European wheat futures fell on Monday to end July near the lowest levels of the month as a 2-1/2 year high for the euro versus the dollar added to pressure from weak Chicago prices. Benchmark December milling wheat on the Paris-based Euronext exchange settled 2.25 euros, or 1.3 percent, lower at 173.75 euros a tonne. It earlier touched 173.50 euros, equalling last week's low that marked a level not seen since mid-June.
"The latest jump in the euro is to a large extent sapping the potential for a rebound in French wheat," consultancy Agritel said in a note. The euro breached $1.18 to set a new high since January 2015 against the dollar, making grain from exporting countries such as France more expensive overseas. Paris futures were also capped by lower Chicago prices, as investors turned their attention away from drought-hit US spring wheat yields and focused on a milder weather outlook for developing corn and soybean crops.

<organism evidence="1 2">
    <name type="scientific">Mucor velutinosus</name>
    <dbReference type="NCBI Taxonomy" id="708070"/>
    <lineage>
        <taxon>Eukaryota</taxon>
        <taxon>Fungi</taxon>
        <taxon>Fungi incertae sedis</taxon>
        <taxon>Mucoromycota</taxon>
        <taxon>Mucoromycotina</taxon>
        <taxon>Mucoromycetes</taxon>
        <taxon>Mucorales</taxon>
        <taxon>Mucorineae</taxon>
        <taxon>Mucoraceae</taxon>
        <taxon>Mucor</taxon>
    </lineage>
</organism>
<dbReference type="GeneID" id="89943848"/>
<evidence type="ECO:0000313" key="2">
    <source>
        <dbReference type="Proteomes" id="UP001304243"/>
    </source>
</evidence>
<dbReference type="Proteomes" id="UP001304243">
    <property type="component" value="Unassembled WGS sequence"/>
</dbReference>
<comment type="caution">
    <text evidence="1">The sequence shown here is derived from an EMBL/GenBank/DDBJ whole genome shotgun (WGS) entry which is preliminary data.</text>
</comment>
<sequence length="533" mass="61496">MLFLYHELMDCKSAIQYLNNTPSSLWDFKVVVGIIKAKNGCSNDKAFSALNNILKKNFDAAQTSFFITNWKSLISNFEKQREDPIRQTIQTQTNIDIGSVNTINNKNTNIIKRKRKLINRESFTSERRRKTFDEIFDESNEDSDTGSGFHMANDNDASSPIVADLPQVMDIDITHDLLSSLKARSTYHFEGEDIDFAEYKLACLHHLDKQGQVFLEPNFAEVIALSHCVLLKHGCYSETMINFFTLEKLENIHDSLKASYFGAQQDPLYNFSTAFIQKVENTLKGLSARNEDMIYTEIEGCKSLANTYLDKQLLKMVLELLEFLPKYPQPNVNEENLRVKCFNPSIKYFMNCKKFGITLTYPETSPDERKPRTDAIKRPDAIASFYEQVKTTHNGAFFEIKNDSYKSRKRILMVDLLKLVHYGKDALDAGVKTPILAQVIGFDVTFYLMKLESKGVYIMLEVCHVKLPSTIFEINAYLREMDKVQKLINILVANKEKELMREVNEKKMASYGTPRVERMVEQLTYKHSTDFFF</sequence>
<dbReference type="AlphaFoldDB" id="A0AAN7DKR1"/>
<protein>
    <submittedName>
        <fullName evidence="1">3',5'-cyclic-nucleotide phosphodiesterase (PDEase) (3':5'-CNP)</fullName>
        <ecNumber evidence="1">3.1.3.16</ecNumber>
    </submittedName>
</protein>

However, any confirmed quality damage to German wheat due to repeated rain in the European Union's No. 2 producer could provide support to Euronext, given potential demand for a decent quality French crop, traders said. Rain was forecast to ease this week in Germany but some showers were still expected, which could prevent fields from drying out. France's soft wheat harvest was already 85 percent complete last Monday.